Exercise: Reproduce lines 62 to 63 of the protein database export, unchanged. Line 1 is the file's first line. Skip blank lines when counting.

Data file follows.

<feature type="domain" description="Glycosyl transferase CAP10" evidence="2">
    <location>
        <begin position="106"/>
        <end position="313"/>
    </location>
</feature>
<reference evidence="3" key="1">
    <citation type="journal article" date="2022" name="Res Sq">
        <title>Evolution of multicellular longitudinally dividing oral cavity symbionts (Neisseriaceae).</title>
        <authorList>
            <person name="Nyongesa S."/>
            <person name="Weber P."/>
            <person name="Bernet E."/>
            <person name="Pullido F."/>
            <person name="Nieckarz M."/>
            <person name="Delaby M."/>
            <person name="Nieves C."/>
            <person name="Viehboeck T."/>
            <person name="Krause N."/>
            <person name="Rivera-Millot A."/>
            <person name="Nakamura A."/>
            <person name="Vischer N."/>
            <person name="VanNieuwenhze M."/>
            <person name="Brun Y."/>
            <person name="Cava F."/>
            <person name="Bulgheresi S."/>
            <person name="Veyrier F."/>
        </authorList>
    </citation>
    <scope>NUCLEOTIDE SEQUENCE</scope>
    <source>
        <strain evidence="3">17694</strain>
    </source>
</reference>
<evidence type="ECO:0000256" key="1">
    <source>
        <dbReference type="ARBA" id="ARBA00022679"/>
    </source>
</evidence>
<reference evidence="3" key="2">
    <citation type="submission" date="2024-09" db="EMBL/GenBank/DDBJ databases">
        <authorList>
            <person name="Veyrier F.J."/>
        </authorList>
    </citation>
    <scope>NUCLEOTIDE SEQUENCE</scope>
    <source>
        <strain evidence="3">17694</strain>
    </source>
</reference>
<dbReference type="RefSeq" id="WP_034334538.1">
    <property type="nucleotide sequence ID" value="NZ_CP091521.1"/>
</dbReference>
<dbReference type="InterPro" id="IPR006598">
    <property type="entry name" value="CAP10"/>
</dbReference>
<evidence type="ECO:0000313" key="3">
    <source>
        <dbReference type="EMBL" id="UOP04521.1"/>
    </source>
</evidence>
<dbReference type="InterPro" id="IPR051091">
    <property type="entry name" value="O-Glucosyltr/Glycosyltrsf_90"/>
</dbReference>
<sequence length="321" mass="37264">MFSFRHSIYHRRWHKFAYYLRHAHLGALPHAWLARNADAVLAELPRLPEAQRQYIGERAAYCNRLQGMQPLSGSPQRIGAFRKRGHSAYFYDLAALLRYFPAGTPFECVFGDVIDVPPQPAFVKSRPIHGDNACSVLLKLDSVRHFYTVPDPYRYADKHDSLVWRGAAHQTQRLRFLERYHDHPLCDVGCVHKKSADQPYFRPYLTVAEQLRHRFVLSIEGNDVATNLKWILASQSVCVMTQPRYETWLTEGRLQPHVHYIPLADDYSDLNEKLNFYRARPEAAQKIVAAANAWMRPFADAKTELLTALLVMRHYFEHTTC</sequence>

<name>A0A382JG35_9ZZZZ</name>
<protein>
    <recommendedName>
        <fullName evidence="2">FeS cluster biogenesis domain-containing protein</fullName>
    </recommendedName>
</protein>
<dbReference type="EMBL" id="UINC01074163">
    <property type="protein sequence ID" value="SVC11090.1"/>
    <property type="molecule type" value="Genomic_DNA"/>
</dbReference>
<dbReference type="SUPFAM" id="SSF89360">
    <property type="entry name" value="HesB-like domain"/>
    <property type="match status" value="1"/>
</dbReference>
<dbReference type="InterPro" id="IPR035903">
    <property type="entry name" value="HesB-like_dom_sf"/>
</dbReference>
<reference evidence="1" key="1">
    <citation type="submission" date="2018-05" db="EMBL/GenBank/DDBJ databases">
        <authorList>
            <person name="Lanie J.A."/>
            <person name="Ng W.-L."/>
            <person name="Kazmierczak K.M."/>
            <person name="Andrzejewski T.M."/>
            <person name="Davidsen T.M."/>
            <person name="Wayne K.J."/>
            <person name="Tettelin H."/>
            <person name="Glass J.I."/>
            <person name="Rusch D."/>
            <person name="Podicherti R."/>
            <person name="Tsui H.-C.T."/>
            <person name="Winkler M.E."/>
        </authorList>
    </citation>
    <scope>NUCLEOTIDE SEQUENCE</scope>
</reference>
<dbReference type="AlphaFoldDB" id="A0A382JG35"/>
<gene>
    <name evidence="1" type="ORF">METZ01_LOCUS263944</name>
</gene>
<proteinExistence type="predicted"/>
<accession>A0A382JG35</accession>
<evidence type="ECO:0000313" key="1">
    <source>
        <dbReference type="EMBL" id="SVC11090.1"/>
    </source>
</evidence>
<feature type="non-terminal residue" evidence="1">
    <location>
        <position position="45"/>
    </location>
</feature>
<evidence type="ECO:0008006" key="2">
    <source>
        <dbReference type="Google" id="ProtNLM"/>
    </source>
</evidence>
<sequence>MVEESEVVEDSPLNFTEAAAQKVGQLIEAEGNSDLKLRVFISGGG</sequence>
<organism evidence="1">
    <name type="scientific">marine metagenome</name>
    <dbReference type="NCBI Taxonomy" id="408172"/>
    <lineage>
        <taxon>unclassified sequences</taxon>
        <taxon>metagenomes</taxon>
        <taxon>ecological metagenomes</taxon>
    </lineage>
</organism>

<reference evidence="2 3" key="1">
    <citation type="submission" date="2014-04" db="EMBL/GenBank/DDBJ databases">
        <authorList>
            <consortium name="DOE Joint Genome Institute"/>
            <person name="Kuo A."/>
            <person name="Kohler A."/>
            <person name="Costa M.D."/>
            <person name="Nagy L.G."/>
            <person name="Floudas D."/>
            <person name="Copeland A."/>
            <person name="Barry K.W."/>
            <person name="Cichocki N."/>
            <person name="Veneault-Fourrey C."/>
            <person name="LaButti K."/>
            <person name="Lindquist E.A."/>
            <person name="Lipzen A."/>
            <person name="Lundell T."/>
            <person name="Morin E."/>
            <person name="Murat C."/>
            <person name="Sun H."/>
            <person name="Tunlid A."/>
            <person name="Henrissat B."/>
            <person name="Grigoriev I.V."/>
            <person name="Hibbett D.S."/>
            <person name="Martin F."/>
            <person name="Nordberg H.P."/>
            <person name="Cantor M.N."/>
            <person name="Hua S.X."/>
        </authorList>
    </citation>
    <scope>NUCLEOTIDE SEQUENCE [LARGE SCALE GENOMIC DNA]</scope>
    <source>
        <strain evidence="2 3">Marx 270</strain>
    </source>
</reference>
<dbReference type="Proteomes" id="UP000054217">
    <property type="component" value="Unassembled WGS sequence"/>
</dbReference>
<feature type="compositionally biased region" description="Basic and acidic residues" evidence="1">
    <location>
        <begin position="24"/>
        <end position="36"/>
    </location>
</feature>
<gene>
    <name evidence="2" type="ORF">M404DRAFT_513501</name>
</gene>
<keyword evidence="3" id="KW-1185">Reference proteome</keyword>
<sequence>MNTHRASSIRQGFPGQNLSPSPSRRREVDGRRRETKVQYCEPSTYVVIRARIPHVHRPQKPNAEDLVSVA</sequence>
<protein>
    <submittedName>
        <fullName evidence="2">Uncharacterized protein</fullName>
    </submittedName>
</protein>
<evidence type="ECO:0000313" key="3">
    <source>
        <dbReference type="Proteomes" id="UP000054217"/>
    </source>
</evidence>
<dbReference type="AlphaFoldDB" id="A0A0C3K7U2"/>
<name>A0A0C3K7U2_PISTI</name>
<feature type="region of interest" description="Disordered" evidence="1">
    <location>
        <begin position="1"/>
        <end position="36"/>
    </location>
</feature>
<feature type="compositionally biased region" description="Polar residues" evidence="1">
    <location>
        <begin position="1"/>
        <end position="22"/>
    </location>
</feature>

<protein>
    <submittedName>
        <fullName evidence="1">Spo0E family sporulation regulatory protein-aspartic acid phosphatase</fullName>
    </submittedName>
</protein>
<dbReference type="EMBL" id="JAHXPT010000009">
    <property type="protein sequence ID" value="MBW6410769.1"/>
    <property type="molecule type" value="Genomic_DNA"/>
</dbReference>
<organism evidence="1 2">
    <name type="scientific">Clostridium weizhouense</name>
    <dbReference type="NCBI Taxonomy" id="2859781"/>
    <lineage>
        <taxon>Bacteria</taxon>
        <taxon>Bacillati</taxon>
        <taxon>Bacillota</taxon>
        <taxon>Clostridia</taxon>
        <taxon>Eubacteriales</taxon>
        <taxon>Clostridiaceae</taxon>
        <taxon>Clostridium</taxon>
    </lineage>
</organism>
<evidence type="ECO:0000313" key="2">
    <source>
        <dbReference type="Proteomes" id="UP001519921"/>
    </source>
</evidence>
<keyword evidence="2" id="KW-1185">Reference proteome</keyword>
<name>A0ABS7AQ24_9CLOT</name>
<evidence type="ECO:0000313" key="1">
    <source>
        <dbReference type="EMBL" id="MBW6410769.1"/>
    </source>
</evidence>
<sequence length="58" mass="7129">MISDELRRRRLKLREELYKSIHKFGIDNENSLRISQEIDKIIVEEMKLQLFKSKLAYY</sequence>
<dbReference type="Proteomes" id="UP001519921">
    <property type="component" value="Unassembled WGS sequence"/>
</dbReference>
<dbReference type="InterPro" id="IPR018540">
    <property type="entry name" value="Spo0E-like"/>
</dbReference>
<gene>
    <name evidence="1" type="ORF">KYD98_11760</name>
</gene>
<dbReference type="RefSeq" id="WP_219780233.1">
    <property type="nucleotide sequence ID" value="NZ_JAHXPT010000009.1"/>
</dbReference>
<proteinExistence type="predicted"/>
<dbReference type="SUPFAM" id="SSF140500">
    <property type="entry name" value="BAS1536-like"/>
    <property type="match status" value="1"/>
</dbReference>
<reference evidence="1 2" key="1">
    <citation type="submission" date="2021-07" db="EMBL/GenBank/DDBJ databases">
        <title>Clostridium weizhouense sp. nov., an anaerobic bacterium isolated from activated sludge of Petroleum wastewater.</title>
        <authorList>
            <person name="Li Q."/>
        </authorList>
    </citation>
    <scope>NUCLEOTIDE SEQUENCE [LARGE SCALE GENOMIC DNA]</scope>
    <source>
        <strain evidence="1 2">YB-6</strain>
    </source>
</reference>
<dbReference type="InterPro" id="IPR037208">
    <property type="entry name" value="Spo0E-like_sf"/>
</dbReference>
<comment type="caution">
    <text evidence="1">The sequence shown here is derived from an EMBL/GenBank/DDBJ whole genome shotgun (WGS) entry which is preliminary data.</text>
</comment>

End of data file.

<dbReference type="InterPro" id="IPR051091">
    <property type="entry name" value="O-Glucosyltr/Glycosyltrsf_90"/>